Natasha is presently instructed as counsel to the Iraq Fatality Investigations, an Article 2 inquiry led by Baroness Heather Hallett into civilian deaths in Iraq involving British forces.
Natasha is instructed on behalf of the Credit Suisse Deal Team in Republic of Mozambique v Credit Suisse International & Ors (ongoing), a multi-billion-dollar civil fraud claim in the Commercial Court involving allegations of bribery, conspiracy, deceit, dishonest assistance and knowing receipt and seeking declarations as to the enforceability of a state guarantee.
She recently appeared in the 10-week directors disqualification trial arising out of the collapse of the high-profile children’s charity Kids Company, successfully defending the charity’s CEO, Camila Batmanghelidjh (led by Rupert Butler).
Natasha has been appointed to the Attorney General’s C Panel (commencing September 2021) and acts as Standing Counsel to the Office of the Independent Adjudicator. She also teaches Public Law at the London School of Economics.
Natasha’s practice covers a broad range of contentious and non-contentious commercial, company and insolvency matters. She has particular experience acting in proceedings arising out of the Company Directors Disqualification Act 1986 and issues of de facto directorship.
Natasha is a regular contributor to the Lexis publication, Corporate Restructuring and Insolvency.
Republic of Mozambique v Credit Suisse International & Ors (ongoing):
Acting on behalf of the Credit Suisse Deal Team defendants in a multi-billion-dollar civil fraud claim involving allegations of bribery, conspiracy, deceit, dishonest assistance and knowing receipt and seeking declarations as to the enforceability of a state guarantee. The case is taking place in the Commercial Court.
Re Keeping Kids Company (led by Rupert Butler)  EWHC 175 (Ch):
Acting on behalf of Camila Batmanghelidjh, CEO, in the 10-week directors disqualification proceedings arising out of the collapse of the charity, Kids Company. This is the first CDDA 1986 case that has been pursued in the context of a charitable company, and raises novel issues relating to de facto directorship and the responsibilities of non-executive directors of a charity.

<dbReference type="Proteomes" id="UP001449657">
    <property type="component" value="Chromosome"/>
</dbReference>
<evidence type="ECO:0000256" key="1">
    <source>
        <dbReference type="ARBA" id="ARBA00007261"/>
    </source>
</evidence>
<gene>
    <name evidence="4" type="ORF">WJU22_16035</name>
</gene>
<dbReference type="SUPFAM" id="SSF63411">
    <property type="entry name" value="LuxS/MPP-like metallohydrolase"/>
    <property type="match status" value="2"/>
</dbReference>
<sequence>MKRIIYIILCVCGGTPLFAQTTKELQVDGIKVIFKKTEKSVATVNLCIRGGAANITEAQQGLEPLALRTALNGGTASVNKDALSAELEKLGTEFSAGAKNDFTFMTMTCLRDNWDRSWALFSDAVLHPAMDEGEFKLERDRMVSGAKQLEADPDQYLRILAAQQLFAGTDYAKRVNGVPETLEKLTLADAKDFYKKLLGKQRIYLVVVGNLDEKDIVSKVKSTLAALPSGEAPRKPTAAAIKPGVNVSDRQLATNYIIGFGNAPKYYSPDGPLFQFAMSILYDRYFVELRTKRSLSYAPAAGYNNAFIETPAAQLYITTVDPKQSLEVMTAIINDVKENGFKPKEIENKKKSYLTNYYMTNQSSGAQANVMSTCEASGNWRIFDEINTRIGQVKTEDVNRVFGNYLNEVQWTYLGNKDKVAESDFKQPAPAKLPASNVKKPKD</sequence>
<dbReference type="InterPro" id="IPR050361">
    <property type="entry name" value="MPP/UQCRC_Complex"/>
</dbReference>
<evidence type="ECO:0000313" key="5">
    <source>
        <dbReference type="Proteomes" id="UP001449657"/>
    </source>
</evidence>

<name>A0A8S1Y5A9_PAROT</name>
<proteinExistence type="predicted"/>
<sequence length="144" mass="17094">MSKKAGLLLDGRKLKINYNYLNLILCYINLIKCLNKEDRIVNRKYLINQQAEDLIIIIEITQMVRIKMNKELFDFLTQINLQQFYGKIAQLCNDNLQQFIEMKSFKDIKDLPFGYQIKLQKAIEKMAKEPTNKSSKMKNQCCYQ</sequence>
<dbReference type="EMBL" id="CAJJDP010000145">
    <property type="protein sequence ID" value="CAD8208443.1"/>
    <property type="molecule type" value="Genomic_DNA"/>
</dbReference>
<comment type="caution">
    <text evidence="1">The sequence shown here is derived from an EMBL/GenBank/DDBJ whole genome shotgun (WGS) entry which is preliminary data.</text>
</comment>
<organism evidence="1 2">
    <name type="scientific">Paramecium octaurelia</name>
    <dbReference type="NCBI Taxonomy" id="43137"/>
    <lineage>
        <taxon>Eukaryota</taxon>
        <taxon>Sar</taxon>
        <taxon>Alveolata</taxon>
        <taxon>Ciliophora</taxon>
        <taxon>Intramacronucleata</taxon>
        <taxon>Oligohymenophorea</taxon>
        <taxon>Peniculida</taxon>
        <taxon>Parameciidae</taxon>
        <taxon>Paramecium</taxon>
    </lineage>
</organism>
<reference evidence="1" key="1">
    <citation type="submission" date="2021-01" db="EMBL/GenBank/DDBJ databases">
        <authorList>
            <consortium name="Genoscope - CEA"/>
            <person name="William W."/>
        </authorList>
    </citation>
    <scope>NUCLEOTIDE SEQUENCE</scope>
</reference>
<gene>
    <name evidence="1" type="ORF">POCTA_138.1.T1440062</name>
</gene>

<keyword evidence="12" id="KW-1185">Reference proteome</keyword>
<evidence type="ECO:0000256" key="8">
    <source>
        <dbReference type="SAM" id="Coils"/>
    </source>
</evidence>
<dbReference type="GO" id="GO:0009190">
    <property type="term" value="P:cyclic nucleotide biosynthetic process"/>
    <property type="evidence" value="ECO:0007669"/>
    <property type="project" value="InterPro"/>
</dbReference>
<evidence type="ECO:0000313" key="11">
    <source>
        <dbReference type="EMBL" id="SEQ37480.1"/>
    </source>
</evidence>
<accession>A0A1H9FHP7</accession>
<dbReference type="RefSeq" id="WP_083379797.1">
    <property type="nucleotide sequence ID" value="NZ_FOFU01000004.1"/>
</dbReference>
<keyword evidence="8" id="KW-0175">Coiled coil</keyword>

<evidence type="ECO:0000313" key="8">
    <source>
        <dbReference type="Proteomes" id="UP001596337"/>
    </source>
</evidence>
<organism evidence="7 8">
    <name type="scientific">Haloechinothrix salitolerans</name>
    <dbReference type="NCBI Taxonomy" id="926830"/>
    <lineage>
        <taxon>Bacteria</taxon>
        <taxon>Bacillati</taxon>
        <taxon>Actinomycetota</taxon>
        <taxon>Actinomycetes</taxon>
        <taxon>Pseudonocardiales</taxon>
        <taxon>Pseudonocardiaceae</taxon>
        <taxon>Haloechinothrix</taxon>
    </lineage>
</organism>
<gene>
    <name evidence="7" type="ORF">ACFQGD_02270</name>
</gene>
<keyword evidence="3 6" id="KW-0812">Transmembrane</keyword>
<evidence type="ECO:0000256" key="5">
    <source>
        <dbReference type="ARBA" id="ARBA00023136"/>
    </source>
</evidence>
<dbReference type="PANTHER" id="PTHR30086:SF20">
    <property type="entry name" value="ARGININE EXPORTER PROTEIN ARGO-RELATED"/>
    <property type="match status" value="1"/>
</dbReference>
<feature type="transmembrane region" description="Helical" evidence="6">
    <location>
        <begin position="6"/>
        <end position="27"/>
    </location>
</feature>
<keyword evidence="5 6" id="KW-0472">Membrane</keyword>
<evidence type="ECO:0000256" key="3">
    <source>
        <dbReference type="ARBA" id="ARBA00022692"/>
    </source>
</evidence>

Re Keeping Kids Company; Official Receiver v Atkinson  EWHC 2839 (Ch) (led by Rupert Butler):
In this interlocutory decision, Falk J refused to allow the Official Receiver to advance at trial case of breach of duty that had not previously been advanced on the evidence relied upon.
Acting on behalf of a leading car manufacturer in a claim concerning the scope of the customer warranty agreement and the apportionment of liability between the manufacturer and its franchise-holders.
Advising a charitable think tank on the governance responsibilities of the Trustee Board and the delegation of management functions.
Roger Trett v Yasmin Akhtar:
Acting for the petitioning creditor in an appeal challenging the first-instance findings as to the debtor’s centre of main interest.
Regular appearances in the Business and Property Courts and County Court in a range of corporate and personal insolvency matters, including private examinations.
Advising on a range of corporate insolvency matters, including shadow and de facto directorship, breach of fiduciary duty, unlawful distribution, transactions at an undervalue and section 127 declarations.
Natasha acts in a range of judicial reviews and civil claims, with a particular focus on education law and discrimination. She also has experience bringing and appealing claims by constitutional motion in Commonwealth jurisdictions.
Natasha acts as Standing Counsel to the Office of the Independent Adjudicator, the independent ombuds service designated to run the higher education student complaints scheme in England and Wales, advising and representing the OIA on judicial review matters.
Her practice is informed by her experience as an independent governor of The Bridge School, a pioneering special educational needs and disabilities (SEND) Academy in Holloway. She also volunteers for IPSEA, offering advice and representation to help secure the right education for children and young people with SEND.
Natasha is a member of the Geoffrey Nice Foundation working group on the role of international judicial mechanisms in post-conflict society. As part of this group, she participated in an ICTY masterclass examining the massacre at Srebrenica and working on the definition of genocide.
She has been awarded a Pegasus Scholarship by Inner Temple to work on transitional justice and victim engagement at the Special Tribunal for Lebanon in Beirut (2020 – postponed due to COVID-19).